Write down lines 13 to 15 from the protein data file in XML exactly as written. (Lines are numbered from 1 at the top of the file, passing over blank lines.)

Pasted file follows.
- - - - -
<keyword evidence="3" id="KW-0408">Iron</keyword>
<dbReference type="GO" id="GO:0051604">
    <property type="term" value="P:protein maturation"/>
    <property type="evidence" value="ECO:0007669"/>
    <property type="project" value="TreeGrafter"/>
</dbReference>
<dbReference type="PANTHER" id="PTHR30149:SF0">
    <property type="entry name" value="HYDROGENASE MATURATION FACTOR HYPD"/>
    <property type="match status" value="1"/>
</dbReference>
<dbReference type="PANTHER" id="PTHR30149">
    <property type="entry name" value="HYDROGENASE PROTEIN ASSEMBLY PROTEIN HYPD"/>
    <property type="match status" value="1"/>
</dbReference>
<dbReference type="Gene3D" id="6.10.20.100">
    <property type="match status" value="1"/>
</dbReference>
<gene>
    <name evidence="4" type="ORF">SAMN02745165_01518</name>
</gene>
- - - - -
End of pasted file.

    <property type="match status" value="1"/>
</dbReference>
<dbReference type="Gene3D" id="6.10.20.100">